quote: “At this point, the most realistic way to make progress on immigration would be through a series of individual bills."
their_title: Rubio Now Opposes Going to Conference with Senate Immigration Bill
their_copy: “At this point, the most realistic way to make progress on immigration would be through a series of individual bills,” Rubio spokesman Alex Conant said in an email. “Any effort to use a limited bill as a ruse to trigger a conference that would then produce a comprehensive bill would be counterproductive.”
theirCTA: Read the full story here.
our_copy: This move represents a sharp turn away from the strategy Rubio embraced on immigration reform.
What’s remarkable is that Rubio took a big political risk this year in helping write a comprehensive reform bill with a bipartisan group of senators. Now he’s essentially saying he does not want that bill — or any comprehensive measure — to become law.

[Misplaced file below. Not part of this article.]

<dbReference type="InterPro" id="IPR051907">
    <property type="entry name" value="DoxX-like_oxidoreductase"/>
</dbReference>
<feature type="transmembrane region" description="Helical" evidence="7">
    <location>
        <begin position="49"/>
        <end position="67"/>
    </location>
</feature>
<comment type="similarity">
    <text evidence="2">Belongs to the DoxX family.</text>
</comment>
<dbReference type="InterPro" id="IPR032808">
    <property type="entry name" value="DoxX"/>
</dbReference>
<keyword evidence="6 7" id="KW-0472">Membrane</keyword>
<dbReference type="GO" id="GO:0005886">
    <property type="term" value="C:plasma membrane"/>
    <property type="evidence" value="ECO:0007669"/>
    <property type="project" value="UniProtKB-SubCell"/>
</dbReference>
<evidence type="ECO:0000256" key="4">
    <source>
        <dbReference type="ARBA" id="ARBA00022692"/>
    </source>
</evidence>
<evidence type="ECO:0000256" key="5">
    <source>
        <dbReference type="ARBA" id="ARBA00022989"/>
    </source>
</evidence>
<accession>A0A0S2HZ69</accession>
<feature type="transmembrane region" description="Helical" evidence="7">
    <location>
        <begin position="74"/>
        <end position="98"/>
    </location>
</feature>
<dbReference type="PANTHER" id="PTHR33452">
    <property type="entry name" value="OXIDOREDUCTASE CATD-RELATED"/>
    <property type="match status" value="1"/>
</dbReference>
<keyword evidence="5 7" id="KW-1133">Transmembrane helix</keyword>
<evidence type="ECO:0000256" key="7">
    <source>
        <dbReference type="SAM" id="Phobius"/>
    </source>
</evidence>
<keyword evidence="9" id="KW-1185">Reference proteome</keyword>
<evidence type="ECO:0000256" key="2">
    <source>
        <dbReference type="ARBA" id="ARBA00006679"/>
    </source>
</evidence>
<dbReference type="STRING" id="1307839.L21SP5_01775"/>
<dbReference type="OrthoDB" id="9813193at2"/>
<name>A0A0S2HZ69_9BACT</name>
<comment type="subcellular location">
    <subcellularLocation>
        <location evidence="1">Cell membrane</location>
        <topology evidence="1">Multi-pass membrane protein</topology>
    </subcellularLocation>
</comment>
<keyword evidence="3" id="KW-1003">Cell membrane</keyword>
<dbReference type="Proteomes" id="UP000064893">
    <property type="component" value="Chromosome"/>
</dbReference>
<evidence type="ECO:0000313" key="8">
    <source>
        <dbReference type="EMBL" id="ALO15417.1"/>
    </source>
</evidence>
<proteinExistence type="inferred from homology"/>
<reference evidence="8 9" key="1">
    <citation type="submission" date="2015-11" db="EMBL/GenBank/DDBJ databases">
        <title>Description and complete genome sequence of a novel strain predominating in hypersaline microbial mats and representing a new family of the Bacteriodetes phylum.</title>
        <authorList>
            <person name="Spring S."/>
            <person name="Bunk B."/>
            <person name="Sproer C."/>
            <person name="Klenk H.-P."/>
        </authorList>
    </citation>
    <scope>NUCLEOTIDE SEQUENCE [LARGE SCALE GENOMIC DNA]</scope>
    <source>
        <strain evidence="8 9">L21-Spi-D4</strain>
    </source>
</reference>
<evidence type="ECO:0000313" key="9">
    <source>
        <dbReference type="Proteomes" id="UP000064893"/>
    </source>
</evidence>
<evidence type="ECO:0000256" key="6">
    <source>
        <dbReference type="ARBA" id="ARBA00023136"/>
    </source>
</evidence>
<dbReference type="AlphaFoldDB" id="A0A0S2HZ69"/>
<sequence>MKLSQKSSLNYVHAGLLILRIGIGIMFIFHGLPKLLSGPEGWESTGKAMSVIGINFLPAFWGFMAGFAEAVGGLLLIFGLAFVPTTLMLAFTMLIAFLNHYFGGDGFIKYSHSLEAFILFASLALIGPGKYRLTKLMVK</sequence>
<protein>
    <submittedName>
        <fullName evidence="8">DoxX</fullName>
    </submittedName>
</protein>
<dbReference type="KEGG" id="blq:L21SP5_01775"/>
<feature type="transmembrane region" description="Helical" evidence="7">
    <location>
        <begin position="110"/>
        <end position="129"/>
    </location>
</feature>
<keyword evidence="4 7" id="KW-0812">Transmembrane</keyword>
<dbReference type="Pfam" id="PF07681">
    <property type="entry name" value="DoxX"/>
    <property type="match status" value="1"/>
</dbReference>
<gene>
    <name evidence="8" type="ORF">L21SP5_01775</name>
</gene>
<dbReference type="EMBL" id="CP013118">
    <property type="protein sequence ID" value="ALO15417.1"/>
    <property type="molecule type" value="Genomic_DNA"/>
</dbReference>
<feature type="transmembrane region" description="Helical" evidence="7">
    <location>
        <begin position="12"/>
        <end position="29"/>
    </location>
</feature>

Rubio’s spokesman told Politico in a separate interview that the senator had always preferred a step-by-step approach, saying he backed the comprehensive bill “despite strong opposition within his own party and at a significant and well documented political price."
And it’s true that the Senate’s bill is dead in the House, where Republicans would rather deal with the issue incrementally. But not only does the senator oppose the passage of a comprehensive immigration reform bill, he’s against passing individual bills if they are used as a vessel to get a comprehensive bill to President Obama’s desk.
Rubio could have a tough time explaining to voters why he decided to back away the immigration plan he helped craft, especially if he runs for president in 2016. The Florida senator’s move does not bode well for the future of immigration reform, but it could pose significant challenges for his political future too.
Jordan Fabian is Fusion's politics editor, writing about campaigns, Congress, immigration, and more. When he's not working, you can find him at the ice rink or at home with his wife, Melissa.